The news that Premier League clubs are contemplating shutting the transfer window before the season begins is not a specific surprise. Complaints from everyone in the sport are longstanding that transfer company dragging on alongside football provides much of a diversion as gamers sulk and fly brokers scheme. Philippe Coutinho’s present situation is the most notable recent example: a back injury is the official reason for his present unavailability but, because of Barcelona looming having an enormous heap of money, one imagines he won’t play for Liverpool until September, assuming he isn’t sold before. That’s five games, including a match against Arsenal along with two legs of a Champions League play-off.
In addition to this managers need to deal about who’s coming in and who’s leaving, the implication being that buying players is the way a staff may have.
“It’s a massive error from Uefa,” stated Pep Guardiola this summer. “I think the market should complete when we begin the season. It is too long, too big.” And again in 2015 Arsène Wenger said: “Does it bother me that the window remains open? Yes, since it creates uncertainties. At the beginning of the season everybody ought to be dedicated, not half-in, half-out.”
The feeling that the whole thing is a media construct is hard to escape, all leading up to this “occasion” of deadline day, bringing the state news of what numbers to admin being finished in the buildings behind them, presumably strongly thinking about the life decisions that led them to the stage.
Changing the parameters of the transfer window will only bring that forward but it would at least remove the absurdity of these times when games are played on 31 August. This year deadline day is in the center of the break, which might provide japes.
And yet the chance to join players while games are still going on may be a positive also, only because managers can make more educated decisions on what works and what doesn’t. We’re all aware that pre-season games mean so they’re stuck with until January why should make decisions?
“It would make life much easier if the transfer window completed the day before the season starts but I think there is an advantage in that, if you are three or four matches in and you feel like you’re missing something, you have still got an chance to strengthen.”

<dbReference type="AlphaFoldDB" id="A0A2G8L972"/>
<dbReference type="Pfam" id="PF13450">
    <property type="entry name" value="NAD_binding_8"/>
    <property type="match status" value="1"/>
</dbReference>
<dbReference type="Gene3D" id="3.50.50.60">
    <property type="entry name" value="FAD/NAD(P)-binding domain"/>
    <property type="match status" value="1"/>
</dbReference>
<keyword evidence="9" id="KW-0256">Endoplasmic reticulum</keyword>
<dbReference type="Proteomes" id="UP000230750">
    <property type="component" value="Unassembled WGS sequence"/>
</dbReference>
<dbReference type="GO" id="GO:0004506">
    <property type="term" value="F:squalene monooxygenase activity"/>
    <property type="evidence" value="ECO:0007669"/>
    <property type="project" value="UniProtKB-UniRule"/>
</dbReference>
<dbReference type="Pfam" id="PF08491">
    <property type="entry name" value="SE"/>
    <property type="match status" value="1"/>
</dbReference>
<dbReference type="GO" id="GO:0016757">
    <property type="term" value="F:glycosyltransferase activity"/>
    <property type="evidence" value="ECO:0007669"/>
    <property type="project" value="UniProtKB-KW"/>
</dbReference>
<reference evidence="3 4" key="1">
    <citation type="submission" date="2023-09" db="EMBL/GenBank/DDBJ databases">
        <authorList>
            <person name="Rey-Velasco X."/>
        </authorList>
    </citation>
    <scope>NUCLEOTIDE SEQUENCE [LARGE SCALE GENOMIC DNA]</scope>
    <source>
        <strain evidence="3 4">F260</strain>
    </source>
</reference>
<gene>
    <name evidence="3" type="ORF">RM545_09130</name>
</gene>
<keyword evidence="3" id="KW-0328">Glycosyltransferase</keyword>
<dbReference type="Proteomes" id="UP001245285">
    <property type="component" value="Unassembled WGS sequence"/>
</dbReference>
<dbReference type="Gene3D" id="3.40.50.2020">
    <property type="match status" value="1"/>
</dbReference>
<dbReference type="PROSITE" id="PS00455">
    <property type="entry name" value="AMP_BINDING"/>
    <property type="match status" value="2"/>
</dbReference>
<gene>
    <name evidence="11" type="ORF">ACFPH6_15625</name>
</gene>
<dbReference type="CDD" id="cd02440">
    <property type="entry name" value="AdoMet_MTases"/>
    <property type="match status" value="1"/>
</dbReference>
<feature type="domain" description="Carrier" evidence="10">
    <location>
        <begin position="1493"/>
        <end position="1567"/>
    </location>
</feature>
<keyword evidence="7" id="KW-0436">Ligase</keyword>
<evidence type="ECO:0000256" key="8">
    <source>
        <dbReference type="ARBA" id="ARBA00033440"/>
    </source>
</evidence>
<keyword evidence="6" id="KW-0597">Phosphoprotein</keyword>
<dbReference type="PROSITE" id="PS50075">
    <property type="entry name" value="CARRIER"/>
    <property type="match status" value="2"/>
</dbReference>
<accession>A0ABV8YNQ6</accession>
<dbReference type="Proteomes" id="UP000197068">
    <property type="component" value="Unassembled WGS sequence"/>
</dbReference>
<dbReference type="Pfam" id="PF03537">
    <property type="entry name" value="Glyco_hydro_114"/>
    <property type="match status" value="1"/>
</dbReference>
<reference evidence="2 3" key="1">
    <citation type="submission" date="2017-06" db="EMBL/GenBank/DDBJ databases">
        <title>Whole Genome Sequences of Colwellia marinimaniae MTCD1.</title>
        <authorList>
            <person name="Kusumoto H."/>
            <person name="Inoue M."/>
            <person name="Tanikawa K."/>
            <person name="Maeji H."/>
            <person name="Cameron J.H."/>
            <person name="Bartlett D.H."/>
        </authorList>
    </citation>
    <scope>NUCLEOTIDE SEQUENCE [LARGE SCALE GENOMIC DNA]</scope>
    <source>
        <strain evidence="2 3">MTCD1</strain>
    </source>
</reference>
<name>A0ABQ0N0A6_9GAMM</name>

A supervisor might think as soon as they play some games that he might realise the midfield is great or the centre-forward has lost his touch or the player although his staff are fine during the summer. A couple of weeks in August with the transfer window may not be perfect but at least it gives teams an opportunity to repair things based on evidence. Any effort to execute this change are a logistical impossibility, given the times at which seasons start. Had the transfer window closed on 10 August this year, it would have been available for the rest of Europe for the following 3 weeks, meaning Coutinho would have been looking up flights. This means, if a player makes such a spectacle or an offer so large arrives that a club has little choice but to sell, they could still replace him: if Premier League clubs handle themselves as an island and finish only their own window early, they are left with the worst of all worlds.
Of course the option is to scrap the transfer window completely and return to the days when motions could happen throughout the season. Panic-buying would be removed and his job could be spread by Daniel Levy rather than turning it. It’s worth remembering that move windows take the choice for clubs away by selling a participant to raise cash. Could Guardiola Wenger and Klopp really welcome the joys of being asked in each press conference about transfers, as opposed to only in August and January? This way they — and we — can concentrate on soccer between September and December, then May and February.
The method by which in which the transfer process is set up is a far from ideal. Removing transfer windows would be beneficial. However, Premier League clubs voting to end it simply because it makes things cluttered for them feels like a house that could create more problems.